- every derivative that we have ever calculated can be reversed and rewritten as an integral
- in particular, the power rule d/dx xn = n xn-1 becomes S n xn-1 dx = xn
- for our present purposes, this formula is more convenient version of the power rule
- d/dx xn+1 / n+1 = xn
- this gives the form of the integral that we shall memorise and use
- S xn dx = xn+1 / n+1, n != 1
- in words: to integrate a power, push the exponent up one unit and divide by the new exponent
- the following integrals are all special cases of this rule
- S x3 dx = x4 / 4 = 1/4 x4
- S dx/x5 = S x-5 dx = x-4 / -4 = -1/4x4
- the reader will note that when n = -1, the formula is meaningless
- the treatment of this case, that is, the determination of the integral S dx/x
- is one of the most important and fascinating parts of calculus
- we return to this problem in Chapter 8
- the following additional integration rules are also slightly disguised versions of familiar facts about derivatives
- a constant factor can be moved from one side of the integral sign to the other
- S c f(x) dx = c S f(x) dx
- it is important to understand that this does not apply to variable factors, like x
- the integral of a sum is the sum of the integrals
- this applies to any finite number of terms
- S [ f(x) + g(x) ] dx = S f(x) dx + S g(x) dx
- to verify these rules, it is enough to notice that they are equivalent to the differentiation formulas
- d/dx c F(x) = c d/dx F(x)
- and d/dx [ F(x) + G(x) ] = d/dx F(x) + d/dx G(x)
- when these three rules are combined, they enable us to integrate any polynomial
- for instance
- S (3x4 + 6x2) dx = 3 S x4 dx + 6 S x2 dx = 3/5 x5 + 2 x3 + c
- we can also integrate many non-polynomials that are expressible as linear combinations of powers
- S (2x3 - x2 - 2) / x2 dx = S(2x - 1 - 2x-2) dx = x2 - x + 2/x + c
- the formula S un du = u n+1 / n+1, n != 1
- appears to be a trivial variation of S xn dx = x n+1 / n+1 in which the letter x is replaced by u
- howerver, let us think of u as some function f(x) of x and take du seriously as the differential of u, so that
- u = f(x) and du = f'(x) dx
- then the formula becomes
- S [ f(x) ]n f'(x) dx = [ f(x) ]n+1 / n+1, n != 1
- which is a far-reaching generalisation
- in practice, we usually exploit this idea by explicitly changing the variable in order to reduce a given integral to an integral of the simple form
- for instance
- S (3 x2 - 1) 1/3 4x dx
- we notice that the differential of the expression in the parentheses is 6x dx, which differs from 4x dx only by a constant factor, so we write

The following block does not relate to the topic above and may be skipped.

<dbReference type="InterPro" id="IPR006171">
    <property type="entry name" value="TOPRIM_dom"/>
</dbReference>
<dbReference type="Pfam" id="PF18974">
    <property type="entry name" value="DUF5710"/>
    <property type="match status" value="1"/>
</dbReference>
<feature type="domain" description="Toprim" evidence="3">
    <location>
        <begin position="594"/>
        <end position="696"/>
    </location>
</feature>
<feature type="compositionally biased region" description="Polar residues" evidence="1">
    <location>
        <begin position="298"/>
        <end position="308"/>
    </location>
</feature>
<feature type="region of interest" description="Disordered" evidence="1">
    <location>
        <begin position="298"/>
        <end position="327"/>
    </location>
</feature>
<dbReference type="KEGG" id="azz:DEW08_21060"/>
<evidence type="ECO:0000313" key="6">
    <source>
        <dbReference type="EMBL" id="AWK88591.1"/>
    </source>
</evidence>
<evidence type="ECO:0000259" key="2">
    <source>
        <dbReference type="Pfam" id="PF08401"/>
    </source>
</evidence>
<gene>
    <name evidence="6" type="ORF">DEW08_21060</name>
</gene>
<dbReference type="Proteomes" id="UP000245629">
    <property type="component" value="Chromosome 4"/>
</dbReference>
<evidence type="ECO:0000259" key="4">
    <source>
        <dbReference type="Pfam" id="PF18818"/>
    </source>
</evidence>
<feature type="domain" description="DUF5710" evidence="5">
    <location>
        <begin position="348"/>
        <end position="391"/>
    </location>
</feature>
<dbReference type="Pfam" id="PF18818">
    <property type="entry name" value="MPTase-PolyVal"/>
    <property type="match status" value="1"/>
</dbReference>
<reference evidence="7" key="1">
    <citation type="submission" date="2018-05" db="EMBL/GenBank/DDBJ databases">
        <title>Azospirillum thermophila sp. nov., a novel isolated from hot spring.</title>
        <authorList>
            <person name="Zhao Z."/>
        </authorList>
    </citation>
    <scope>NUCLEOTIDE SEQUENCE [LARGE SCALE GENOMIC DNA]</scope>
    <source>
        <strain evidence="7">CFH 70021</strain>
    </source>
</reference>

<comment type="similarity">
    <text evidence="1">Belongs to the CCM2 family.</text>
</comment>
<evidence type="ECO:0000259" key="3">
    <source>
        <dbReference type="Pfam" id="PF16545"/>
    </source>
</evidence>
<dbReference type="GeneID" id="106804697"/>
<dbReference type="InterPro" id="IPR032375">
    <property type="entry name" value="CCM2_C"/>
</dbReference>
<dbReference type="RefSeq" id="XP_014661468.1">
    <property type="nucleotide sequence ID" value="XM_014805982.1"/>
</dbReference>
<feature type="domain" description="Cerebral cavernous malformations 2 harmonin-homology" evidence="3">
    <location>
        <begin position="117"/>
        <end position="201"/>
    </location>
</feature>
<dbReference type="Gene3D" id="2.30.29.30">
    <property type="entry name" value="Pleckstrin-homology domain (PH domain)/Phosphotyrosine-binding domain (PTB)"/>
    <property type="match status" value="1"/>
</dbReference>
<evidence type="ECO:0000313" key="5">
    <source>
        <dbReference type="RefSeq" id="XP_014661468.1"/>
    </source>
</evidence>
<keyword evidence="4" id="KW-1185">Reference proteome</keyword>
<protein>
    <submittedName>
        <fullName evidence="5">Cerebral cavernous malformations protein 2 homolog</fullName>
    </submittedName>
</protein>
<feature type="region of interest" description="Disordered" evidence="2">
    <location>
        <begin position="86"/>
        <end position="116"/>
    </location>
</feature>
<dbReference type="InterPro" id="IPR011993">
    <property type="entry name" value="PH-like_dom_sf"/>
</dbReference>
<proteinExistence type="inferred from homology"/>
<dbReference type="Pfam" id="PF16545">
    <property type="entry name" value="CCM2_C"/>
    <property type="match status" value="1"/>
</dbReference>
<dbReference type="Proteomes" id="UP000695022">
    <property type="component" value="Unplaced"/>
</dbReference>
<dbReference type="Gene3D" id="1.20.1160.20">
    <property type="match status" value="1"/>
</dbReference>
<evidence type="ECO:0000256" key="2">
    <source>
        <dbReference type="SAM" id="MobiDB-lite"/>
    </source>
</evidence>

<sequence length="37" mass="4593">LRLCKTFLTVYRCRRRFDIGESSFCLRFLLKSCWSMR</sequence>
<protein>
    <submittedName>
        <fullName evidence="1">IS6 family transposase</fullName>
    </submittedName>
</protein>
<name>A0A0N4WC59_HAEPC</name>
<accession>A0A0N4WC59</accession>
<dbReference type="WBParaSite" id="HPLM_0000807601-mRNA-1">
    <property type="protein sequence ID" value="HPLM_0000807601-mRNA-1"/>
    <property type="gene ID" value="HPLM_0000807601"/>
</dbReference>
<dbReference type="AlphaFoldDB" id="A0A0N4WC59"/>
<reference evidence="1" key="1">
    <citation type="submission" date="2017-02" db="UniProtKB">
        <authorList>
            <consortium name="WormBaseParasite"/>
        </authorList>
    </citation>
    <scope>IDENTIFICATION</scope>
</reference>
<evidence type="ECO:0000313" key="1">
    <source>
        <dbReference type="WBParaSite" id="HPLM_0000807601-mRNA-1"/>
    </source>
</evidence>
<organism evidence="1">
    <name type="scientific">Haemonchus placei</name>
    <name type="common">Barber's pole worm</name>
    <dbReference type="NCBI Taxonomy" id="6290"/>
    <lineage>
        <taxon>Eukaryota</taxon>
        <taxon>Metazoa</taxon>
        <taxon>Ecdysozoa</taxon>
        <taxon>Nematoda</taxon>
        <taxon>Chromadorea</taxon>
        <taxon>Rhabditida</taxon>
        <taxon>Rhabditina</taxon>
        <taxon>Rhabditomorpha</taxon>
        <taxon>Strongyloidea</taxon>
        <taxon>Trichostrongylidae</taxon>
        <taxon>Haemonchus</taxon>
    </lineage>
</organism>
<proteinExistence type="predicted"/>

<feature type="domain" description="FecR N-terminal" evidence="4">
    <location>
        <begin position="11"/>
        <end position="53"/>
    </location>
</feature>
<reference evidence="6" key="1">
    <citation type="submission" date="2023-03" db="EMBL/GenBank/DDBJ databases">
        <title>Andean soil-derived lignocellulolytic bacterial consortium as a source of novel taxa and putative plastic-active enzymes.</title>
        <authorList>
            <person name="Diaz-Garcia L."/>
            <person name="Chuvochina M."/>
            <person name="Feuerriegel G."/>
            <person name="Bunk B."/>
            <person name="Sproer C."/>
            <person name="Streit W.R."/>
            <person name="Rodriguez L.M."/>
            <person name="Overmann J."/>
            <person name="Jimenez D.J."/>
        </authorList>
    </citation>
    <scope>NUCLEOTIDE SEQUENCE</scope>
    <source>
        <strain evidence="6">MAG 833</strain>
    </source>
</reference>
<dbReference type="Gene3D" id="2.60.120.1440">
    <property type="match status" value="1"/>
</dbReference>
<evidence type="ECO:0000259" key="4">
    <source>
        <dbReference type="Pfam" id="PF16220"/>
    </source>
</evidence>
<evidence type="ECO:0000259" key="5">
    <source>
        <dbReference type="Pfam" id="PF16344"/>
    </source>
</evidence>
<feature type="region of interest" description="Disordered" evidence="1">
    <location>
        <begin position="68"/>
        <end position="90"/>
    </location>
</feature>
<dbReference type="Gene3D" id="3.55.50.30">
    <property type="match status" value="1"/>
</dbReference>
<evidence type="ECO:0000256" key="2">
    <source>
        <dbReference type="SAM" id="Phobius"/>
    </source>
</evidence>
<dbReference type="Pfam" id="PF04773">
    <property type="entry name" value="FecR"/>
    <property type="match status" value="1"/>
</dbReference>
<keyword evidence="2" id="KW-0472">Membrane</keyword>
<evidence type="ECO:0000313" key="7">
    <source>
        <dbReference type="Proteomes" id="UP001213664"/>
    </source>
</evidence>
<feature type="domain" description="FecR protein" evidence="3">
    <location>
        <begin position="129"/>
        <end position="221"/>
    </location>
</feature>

- u = 3x2 - 1, du = 6x dx, x dx = 1/6 du
- this enables us to translate the given integral from the x-notation to the u-notation
- S (3 x2 - 1) 1/3 4x dx = S u 1/3 4 1/6 du = 2/3 S u 1/3 du = 2/3 3/4 u 4/3 + c = 1/2 u 4/3 + c
- and by returning to the x-notation we obtain our result
- S (3 x2 - 1) 1/3 4x dx = 1/2 (3 x2 - 1) 4/3 + c
- this method is called integration by substitution
- because it depends on a substitution or change of variable to simplify the problem
- as S [ f(x) ]n f'(x) dx = [ f(x) ]n+1 / n+1 suggests,
- the success of the method depends on having an integral in which one part of the integrand is essentially the derivative of another part
- where "essentially" means "except for a constant factor"
- the integral in the last example was deliberately constructed so that the method of substitution works
- to emphasise this point, we observe that the similar integral
- S (3 x2 - 1) 1/3 dx
- seems to be "simpler" but is actually much more difficult
- if we try the substitution that worked before
- we get S (3 x2 - 1) 1/3 dx = S u 1/3 du / 6x
- and there is no practical way to get rid of the x in the denominator
- in a later chapter we will study deeper methods that succeed in this type of problem
- but just now there is nothing further we can do
**5.4 Differential Equations. Separation of Variables**
- we have seen that the equation S f(x) dx = F(x) is equivalent to d/dx F(x) = f(x)
- this statement can be interpreted in two ways
- in accordance with the explanation in section 5.3, we can think of the symbol S ... dx as operating on the function f(x) to produce its integral, or antiderivative, F(x)
- from this point of view the integral sign and the dx go together as parts of a single symbol
- the integral sign specifies the operation of integration and the only role of the dx is to tell us that x is the "variable of integration"
- a second interpretation is suggested by our treatment of the example in section 5.3
- let us write d/dx F(x) = f(x) in the form d F(x) = f(x) dx
- so that f(x) dx is explicitly seen to be the differential of F(x)
- if we now take dx in S f(x) dx at its face value, as the differential of x
- then the integral sign in S f(x) dx acts on the differential of a function, namely, on f(x) dx and products the function itself